A rare 'Yaozhou' persimmon-glazed truncated vase (tulu ping), Northern Song-Jin Dynasty (960-1234)


Lot 560. A rare 'Yaozhou' persimmon-glazed truncated vase (tulu ping), Northern Song-Jin Dynasty (960-1234); height 5 1/2 in., 14 cmEstimate 100,000 — 150,000 USD. Lot sold 122,500 USD. Courtesy Sotheby's.

of compressed high-shouldered form gently tapering to a flat base, the broad rounded shoulders surmounted by a short neck flaring to a wide lipped rim, the evenly applied rich russet-brown glaze with mellatic luster continuing into the interior of the neck and ending just above the unglazed base.

The dating of this lot is consistent with the result of Oxford Authentication Ltd. thermoluminescence test no. P102g42.

Provenance: Christie's New York, 20th September 2002, lot 293.

Note: Persimmon-glazed wares were produced at several kilns in North China; the most famous being those of the Ding and Yaozhou kilns. The distinctive glaze was much admired at the time of production. Cao Zhao in his Gegu yaolun 'The Essential Criteria of Antiquities' of 1388 comments that it was more expensive than the famous Ding white ware. Perhaps the complexities involved in creating the wares helped contribute to its relative rarity and value. The Yaozhou variant of the persimmon glaze shares much in common with that of Ding; achieving the color involved an initial application of a thin bluish-black glaze, followed by another very thin coating of iron oxide.  With its gray body, Yaozhou persimmon ware is slightly less red than the white-bodied Ding ware and the metallic sheen a bit softer. The smooth, even glaze of the present piece conforms beautifully with the tulu ping form; an elegant shape produced for only a brief period of time in the Northern Song and Jin period.

No other example of a persimmon-glazed tulu ping appears to have been published. Of the persimmon-glazed vases that have been published, all are of ovoid form with a tapered base and are the less refined product of the Cizhou kilns. A broad shoulder vase with the glaze stopping above the base revealing the somewhat coarse body, now in the National Museum of Korea is  illustrated in Gakuji Hasebe, Ceramic Art of the World, Sung Dynasty, vol.12, Tokyo, 1977, no 123. Another, in the Sackler Museum at Harvard University, is illustrated in Robert D. Mowry, Hare's Fur, Tortoiseshell, and Partridge Feathers, Chinese Brown and Black-Glazed Ceramics, 400-1400, Harvard, 1995, no. 24, and another example, also of ovoid form but with handles, is in the Hong Collection and illustrated in Good Fortune Throughout History, An Exhibition of Black Glaze and Porcelain form Tzu-chou and Ji-chou Kilns, The National Museum of History, Taipei2004.  For discussion and illustrations of Yaozhou persimmon ware, compare Robert Mowry, op .cit., no. 20; Masterpieces of Yaozhou Ware, The Museum of Oriental Ceramics, Osaka, 1997, nos. 47 and 48; and for a piece now in the Yaozhou Kiln Sites Museum excavated at the Huangbao kiln site Tongchuan city, Shaanxi Province, see Complete Collection of Ceramic Art Unearthed in China, Shaanxi, vol 15, no 147. Other persimmon-glazed wares attributed to either Shaanxi or Henan provinces are illustrated in Regina Krahl, Chinese Ceramics from the Meiyintang Collection, vol. I, 1994, nos. 435-7.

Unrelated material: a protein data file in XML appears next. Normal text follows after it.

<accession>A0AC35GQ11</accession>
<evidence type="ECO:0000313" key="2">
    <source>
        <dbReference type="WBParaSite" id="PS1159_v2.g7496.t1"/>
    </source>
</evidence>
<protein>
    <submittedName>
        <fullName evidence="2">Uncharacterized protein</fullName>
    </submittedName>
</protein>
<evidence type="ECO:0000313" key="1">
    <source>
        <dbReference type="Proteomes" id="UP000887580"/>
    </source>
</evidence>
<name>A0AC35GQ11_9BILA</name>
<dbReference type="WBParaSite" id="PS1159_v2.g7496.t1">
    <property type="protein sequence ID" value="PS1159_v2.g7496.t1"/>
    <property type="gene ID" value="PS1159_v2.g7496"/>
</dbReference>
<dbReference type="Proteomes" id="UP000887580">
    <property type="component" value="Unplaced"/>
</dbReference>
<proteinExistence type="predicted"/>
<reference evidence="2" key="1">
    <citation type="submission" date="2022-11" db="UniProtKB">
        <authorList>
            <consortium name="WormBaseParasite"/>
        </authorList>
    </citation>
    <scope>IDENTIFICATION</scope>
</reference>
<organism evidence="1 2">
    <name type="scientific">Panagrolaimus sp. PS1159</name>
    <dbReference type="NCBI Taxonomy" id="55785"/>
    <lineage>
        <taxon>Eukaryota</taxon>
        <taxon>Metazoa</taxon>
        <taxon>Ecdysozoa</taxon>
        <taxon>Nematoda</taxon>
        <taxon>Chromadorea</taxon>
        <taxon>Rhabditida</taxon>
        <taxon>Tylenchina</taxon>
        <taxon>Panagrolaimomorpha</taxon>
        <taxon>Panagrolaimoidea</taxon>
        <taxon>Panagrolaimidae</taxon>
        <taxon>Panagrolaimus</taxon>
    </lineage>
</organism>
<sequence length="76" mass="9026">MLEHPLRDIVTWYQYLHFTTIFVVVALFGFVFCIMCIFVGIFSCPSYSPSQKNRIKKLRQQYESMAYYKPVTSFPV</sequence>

Tulu ping forms tend to vary mainly in the rotundity of the body, the slope of the shoulder and the height of the neck. For examples most closely related to the present form see a black glazed Ding ware vase illustrated in The Complete Collection of Treasures in the Palace Museum, Porcelain of the Song Dynasty, vol. 1, 1996 no. 201. Other examples are illustrated in Hasebe, op.cit., no. 231 (in Cizhou sgraffiato), and no. 48 (in Yaozhou carved celadon).

Sotheby's. Harmony of Form, Serenity of Color: A Private Collection of 'Song' Ceramics, New York, 23 march 2011